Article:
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Histone Acetylation

Learn about histone acetylation.

Histone Acetylation

In 1964 Vincent Allfrey discovered that histones can be found in both acetylated and unacetylated forms. The acetylated forms have acetyl groups added to the amino groups on lysine side chains. Allfrey also discovered that acetylation correlates with gene activity. Unacetylated histones, added to DNA, tend to repress transcription, while acetylated histones are weaker repressors of transcription. These results therefore imply that there are enzymes in nuclei that acetylate and deacetylate histones, and therefore influence gene activity.

James Brownell and David Allis in 1996 succeeded in identifying and purifying a histone acetyltransferase (HAT). HAT is an enzyme that transfers acetyl groups from a donor (acetyl-CoA) to core histones. In order to isolate this enzyme Brownell and Allis started with Tetrahymena (ciliated protozoan) cells because this organism has histones that are heavily acetylated, which implies that these cells contain relatively high concentrations of HAT. They prepared extracts from macronuclei (the large Tetrahymena nuclei that contain the active genes) and subjected them to gel electrophoresis in an SDS gel impregnated with histones. HAT activity was detected by soaking the gel in a solution of acetyl-CoA with a radioactive label in the acetyl group. If the gel contained a band with HAT activity, the HAT would transfer labeled acetyl groups from acetyl-CoA to the histones. This would create a labeled band of acetylated histones in the gel at the position of the HATactivity. To detect the labeled histones, they washed away the unreacted acetyl-CoA, then subjected the gel to flurography.

This initial identification of HAT activity was further followed by Allis and colleagues using a molecular cloning technique to learn more about p55 and its gene. First they purified the HAT activity further , using standard biochemical techniques. Once they purified the HAT activity essentially to homogeneity, they isolated enough of it to obtain a partial amino acid sequence. Using this sequence they designed a set of degenerate oligonucleotides that coded for parts of the amino acid sequence and therefore hybridized to the macronuclear genomic DNA (or to cellular RNA). Using these oligonucleotides as primers, they performed PCR, then cloned the PCR products. They obtained the base sequences of some of the cloned PCR products and checked them to verify that the internal parts also coded for known HAT amino acid sequences. None of the PCR clones contained complete cDNAs, so these workers extended them in both the 5' and 3' directions, using the RACE procedure or Rapid Amplification of cDNA ends. (Refer to RACE diagram for further explanation). race technique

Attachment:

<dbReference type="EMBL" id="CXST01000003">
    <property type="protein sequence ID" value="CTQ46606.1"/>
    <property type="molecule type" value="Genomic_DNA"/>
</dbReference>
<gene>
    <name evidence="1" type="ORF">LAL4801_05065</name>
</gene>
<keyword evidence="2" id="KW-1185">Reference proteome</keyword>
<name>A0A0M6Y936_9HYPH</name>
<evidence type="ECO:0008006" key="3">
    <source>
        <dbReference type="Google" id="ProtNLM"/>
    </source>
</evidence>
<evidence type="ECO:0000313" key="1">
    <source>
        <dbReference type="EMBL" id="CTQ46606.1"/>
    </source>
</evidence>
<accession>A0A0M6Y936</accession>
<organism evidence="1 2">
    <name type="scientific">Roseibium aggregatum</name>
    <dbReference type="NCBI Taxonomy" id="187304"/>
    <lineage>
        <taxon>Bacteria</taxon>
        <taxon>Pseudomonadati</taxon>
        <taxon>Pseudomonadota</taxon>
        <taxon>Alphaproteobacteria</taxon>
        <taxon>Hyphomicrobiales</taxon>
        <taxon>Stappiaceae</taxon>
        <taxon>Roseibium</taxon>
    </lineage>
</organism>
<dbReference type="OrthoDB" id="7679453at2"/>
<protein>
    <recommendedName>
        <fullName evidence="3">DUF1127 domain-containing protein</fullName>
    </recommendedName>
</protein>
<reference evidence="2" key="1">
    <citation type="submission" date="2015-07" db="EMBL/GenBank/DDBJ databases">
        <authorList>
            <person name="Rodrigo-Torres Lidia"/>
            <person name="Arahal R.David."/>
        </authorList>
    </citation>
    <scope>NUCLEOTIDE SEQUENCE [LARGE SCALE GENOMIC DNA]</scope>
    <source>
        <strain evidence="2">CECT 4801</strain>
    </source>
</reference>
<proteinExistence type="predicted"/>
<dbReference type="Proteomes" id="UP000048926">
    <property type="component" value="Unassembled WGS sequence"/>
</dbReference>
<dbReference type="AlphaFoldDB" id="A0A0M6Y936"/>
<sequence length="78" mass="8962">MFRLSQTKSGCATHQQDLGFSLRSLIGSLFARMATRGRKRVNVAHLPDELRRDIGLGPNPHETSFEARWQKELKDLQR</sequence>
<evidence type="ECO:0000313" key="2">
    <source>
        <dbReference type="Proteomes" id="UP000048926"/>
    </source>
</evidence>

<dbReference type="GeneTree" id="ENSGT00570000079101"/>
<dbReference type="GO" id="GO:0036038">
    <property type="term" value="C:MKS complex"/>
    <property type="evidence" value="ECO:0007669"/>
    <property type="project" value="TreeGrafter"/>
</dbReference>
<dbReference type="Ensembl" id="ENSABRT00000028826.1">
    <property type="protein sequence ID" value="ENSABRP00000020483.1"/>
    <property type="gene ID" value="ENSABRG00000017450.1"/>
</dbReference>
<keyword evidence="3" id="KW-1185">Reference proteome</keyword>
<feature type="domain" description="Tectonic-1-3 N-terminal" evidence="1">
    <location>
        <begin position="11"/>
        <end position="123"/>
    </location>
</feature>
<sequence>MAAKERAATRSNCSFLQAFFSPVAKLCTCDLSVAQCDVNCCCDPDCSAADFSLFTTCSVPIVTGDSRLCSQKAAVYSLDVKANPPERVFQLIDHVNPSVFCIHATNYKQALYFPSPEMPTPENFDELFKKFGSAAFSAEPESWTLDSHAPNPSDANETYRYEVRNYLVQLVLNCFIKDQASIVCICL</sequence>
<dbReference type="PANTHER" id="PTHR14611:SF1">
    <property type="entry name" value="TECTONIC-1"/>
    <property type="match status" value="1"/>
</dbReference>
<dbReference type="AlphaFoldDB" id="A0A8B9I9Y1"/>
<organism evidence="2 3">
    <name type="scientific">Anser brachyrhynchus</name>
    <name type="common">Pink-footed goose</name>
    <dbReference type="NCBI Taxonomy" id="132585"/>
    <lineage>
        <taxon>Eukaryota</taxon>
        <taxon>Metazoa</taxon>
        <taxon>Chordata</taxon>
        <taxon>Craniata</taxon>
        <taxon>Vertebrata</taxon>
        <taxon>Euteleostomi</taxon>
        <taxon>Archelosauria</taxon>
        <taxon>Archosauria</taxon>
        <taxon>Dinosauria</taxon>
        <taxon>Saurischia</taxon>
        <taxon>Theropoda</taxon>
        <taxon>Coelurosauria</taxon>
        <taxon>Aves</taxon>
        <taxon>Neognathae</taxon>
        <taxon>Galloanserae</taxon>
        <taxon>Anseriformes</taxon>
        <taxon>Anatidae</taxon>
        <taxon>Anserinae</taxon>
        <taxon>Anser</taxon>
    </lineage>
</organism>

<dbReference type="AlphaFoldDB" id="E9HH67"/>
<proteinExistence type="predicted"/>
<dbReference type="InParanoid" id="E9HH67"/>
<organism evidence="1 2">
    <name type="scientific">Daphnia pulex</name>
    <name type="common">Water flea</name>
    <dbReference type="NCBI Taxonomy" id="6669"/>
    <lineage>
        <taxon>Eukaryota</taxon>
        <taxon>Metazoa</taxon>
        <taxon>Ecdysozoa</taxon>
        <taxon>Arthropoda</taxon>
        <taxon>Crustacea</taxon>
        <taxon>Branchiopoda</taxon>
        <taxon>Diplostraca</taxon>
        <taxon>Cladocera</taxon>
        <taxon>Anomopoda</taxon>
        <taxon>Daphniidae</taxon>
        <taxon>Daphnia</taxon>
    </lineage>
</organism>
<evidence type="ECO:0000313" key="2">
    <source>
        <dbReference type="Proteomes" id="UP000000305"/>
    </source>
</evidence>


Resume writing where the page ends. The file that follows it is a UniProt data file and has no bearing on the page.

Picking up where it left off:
Allis and colleagues used a modified version of this 5' RACE procedure in which they cyclized the cDNA so they could use internal primers for both forward and reverse PCR priming. This trick allowed them to avoid tailing the 3' end of the first strand cDNA with terminal transferase. Finally, they obtained a cDNA clone that encoded the full 421 amino acid p55 protein.

The amino acid sequence inferred from the base sequence of the p55 cDNA was very similar to the amino acid sequence of a yeast protein called Gcn5p. Gcn5p has been identified as a mediator of acidic transcription activators such as Gcn4p, so the amino acid sequence similarity suggested that both the p55 and Gcn5p are HATs that are involved in gene activation. To verify that Gcn5p has HAT activity, Allis and colleagues expressed its gene in E. coli, then subjected it and p55 to the SDS-PAGE activity gel assay. Both proteins showed clear HAT activity. Thus, at least one HAT (Gcn5p) has both HAT and transcription co-activator activities. It appears to play a direct role in gene activation by acetylating histones.

p55 and Gcn5p are type A HATs (HAT As) that exist in the nucleus and are apparently involved in gene regulation. They acetylate core histones on their lysine-rich N-terminal tails. These are dustunct from type B HATs (HAT Bs) that are found in the cytoplasm and acetylate newly synthesized histones H3 and H4 so they can be assembled properly into nucleosomes. The acetyl groups added by HAT Bs are later removed in the nucleus by histone deacetylases. All known HAT As, including p55 and Gcn5p, contain a bromodomain, while all known HAT Bs lack a bromodomain. Since HAT As are involved in acetylating histones in chromatin, but HAT Bs are not, the bromodomain may help the HAT As bind to chromatin.

See the DNA Molecule in 3-Dimensions

deoxyribonucleic acid


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